Certificate of Trust: a condensed version of a Revocable Living Trust that contains all of the pertinent information about a Trust a bank or other institution may need. This allows the trustmaker to keep the contents of their Trust private while providing institutions with the information they may need.
Assignment of Personal Property: executed with a Trust and immediately transfers all items of tangible personal property (jewelry, china, clothing, furniture, etc.) into the Trust.
Other important documents may include:
Personal Property Memorandum: in this document a person carves out specific items of tangible personal property, and states who should inherit which property items. People often use Personal Property Memorandums to dispose of sentimental items like jewelry, artwork, china and photo albums. A nice thing about using a Personal Property Memorandum is that if a person changes his or her mind, they can just destroy the old one and make a new one without having to amend their Will or Trust.
Funding Instructions: funding a Trust is essential if the trustmakers want to use the Trust to avoid probate. Funding instructions will include give detailed instructions on how to transfer common types of assets into Trust.
Beneficiary Deed: an easy way to transfer title of the trustmaker’s real property into Trust after death and effectively funds the trustmaker’s real property into the Trust.
Who Gets My Property if I Don’t Have an Estate Plan?
Every state has different laws that determine where a person’s property goes if they don’t have an estate plan. These laws are called the laws of intestate succession. They may or may not work like you think they would, depending on your family situation. These laws a especially unfriendly to blended families. Learn more about this at Who Gets My Property If I Die Without a Will?
What is Probate?
Probate is a court proceeding in which a deceased person’s assets are legally transferred to the person’s heirs or devisees (unless those assets were held in Trust). During probate, a personal representative is appointed to administer the deceased person’s estate which includes gathering the person’s assets, paying creditors, paying taxes and filing a final tax return and distributing the the deceased person’s assets. Read more about Arizona Probate Frequently Asked Questions.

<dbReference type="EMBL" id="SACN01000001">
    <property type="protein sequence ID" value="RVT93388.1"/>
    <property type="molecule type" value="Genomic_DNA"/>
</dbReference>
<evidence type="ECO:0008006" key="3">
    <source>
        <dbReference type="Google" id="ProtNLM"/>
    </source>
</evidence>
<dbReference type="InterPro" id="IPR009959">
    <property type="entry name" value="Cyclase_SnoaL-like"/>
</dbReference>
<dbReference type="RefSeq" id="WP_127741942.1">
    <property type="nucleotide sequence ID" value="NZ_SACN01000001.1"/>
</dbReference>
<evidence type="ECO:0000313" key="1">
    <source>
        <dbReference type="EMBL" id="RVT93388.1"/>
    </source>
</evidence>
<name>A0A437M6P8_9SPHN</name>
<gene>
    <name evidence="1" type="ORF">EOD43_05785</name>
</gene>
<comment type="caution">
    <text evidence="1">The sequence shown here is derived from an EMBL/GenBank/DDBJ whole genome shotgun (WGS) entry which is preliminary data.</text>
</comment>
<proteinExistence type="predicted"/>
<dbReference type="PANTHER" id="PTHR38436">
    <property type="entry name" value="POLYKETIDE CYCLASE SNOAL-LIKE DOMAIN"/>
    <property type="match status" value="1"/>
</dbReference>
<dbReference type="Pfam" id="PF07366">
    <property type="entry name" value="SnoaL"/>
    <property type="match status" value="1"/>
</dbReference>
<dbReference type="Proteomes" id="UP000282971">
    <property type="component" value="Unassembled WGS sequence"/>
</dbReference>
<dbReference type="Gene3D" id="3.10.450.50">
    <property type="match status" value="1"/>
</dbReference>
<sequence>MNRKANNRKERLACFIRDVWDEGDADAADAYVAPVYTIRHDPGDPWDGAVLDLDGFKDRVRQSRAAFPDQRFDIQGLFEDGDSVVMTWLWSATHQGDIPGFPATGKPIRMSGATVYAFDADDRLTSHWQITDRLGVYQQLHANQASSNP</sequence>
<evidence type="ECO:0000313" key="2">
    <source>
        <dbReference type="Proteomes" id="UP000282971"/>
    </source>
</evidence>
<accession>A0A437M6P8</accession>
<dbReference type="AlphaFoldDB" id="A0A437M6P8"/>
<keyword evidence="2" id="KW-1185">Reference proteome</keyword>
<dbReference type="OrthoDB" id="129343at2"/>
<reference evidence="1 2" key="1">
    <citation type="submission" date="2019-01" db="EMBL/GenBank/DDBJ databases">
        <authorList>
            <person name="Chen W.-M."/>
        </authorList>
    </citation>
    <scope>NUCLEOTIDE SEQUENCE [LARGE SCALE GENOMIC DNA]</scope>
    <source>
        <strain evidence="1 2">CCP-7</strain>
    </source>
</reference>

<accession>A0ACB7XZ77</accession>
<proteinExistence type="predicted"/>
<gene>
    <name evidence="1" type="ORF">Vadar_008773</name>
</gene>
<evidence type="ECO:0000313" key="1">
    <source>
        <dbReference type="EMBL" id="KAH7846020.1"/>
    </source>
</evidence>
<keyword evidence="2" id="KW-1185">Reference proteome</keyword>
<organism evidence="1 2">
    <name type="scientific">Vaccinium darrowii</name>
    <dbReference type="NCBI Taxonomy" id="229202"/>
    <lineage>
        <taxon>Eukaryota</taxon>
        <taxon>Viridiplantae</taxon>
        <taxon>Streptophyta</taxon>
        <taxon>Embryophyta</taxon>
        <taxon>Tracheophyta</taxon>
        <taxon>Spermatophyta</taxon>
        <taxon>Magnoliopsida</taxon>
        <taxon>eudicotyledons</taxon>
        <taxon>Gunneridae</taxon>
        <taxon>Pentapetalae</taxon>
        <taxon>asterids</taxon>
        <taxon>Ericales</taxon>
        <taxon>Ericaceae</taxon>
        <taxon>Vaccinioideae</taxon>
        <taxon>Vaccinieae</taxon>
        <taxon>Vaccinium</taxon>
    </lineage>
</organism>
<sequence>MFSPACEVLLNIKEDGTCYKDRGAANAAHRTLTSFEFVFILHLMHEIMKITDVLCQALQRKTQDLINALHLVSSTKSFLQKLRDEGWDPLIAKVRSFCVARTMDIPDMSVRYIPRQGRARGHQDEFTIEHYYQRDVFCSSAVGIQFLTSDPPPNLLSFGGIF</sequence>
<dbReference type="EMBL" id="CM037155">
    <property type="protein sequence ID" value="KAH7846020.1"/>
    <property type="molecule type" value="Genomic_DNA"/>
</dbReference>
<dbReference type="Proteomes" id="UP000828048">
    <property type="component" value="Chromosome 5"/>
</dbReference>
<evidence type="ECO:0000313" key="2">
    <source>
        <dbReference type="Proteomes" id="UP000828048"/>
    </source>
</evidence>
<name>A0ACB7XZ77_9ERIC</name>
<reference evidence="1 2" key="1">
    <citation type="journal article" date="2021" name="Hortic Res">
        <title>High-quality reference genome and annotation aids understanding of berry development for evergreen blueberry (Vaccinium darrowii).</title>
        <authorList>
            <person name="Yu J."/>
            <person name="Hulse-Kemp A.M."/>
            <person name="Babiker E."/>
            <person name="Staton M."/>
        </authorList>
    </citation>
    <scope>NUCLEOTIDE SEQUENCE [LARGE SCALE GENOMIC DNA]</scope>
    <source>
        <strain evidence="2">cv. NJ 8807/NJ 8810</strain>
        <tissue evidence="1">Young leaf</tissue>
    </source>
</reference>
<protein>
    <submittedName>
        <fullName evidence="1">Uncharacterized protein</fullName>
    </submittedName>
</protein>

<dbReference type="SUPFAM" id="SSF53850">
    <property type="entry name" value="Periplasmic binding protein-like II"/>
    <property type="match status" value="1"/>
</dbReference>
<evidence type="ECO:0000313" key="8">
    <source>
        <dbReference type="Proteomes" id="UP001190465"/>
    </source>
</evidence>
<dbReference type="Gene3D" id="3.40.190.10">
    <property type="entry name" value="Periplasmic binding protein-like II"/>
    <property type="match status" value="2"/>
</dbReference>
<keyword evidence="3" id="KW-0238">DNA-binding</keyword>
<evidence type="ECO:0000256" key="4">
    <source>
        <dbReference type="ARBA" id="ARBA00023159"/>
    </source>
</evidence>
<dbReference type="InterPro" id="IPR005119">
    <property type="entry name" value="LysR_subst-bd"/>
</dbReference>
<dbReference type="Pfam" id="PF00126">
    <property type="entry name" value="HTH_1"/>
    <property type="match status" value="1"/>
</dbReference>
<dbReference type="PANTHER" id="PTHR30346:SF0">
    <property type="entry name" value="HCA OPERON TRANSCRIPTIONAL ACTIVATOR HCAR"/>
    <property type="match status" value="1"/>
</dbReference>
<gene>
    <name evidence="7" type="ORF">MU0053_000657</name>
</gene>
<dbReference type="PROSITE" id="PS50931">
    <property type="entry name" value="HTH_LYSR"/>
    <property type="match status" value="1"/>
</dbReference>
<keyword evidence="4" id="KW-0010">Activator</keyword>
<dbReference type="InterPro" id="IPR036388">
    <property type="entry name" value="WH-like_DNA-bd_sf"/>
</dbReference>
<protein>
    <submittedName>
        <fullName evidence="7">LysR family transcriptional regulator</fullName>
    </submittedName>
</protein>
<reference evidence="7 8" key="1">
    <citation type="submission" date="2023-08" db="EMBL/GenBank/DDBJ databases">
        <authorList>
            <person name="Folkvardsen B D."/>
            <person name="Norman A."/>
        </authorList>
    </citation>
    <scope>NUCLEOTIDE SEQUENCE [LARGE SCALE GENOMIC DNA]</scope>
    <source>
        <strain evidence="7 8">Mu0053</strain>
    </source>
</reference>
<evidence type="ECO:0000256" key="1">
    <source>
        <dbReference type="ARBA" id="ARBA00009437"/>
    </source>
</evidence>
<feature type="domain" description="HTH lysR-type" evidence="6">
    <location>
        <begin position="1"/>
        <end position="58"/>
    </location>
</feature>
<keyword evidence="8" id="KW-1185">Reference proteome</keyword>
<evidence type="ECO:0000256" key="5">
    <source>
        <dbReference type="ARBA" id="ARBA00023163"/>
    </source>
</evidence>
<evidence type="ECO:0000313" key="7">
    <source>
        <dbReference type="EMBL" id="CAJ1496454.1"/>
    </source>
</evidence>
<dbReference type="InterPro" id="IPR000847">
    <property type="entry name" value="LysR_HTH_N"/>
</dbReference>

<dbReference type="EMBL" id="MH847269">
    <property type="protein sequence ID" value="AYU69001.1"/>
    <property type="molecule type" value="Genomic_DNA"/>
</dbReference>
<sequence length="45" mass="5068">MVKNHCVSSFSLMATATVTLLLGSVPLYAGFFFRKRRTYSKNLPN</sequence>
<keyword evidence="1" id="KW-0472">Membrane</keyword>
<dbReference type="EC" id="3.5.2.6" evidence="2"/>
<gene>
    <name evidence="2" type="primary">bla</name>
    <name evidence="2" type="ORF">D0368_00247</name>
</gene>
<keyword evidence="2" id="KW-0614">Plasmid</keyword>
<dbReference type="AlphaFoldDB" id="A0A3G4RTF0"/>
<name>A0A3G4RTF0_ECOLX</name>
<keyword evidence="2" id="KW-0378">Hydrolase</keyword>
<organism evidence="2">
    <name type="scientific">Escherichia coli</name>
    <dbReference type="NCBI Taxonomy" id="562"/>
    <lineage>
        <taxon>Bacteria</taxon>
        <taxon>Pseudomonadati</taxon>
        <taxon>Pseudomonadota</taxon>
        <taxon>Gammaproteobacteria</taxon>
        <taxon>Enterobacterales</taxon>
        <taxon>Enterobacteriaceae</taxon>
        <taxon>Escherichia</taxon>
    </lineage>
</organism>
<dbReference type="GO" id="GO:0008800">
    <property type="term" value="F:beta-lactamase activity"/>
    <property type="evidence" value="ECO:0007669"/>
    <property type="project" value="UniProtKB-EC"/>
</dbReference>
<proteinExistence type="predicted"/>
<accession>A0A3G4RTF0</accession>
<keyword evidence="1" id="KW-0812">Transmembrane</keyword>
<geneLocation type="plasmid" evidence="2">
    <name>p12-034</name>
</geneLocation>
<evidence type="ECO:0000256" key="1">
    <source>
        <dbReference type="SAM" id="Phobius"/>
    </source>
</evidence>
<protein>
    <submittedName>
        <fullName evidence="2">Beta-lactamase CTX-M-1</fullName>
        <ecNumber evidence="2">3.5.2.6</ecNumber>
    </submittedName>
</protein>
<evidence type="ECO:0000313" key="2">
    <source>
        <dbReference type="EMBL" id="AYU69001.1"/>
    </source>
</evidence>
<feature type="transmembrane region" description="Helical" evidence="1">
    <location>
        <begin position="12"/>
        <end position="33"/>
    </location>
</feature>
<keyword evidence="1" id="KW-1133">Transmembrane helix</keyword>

Why Do People Try to Avoid Probate?
Many people want to avoid probate because it is a time consuming and costly process that can get ugly during an emotionally difficult time. Even the easiest of probate cases will take at least six months and cost a few thousand dollars at a minimum if you hire an attorney. In addition, documents filed during probate cases become public record available to anyone to see.
How Can I Avoid Probate?
There are a number of assets that will transfer outside of probate via a beneficiary designation, with life insurance being the most obvious example. For assets that do not transfer outside of probate, this requires using a Revocable Living Trust. During a person’s lifetime they transfer their assets into the their Trust (a process called called trust “funding”). With a properly funded Trust, when the person dies there are no assets remaining in their name, and therefore no probate action is required to transfer their assets.
“Small estates” may also avoid probate. An Affidavit can be used instead of opening a probate if the value of the person’s personal property is $75,000 or less and the value of their real property is $100,000 or less.
Who Should I Hire to Create My Estate Plan?
The only way you can be sure that your estate plan works the way you want it to is to hire an experienced estate planning attorney. An estate planning attorney can apply the law to your particular set of facts and create a plan custom tailored to your individual needs. We offer a variety of options designed to give you the peace of mind that your estate plan will be there and function correctly when you need it. Call Powers & Neal today at 480-699-7992.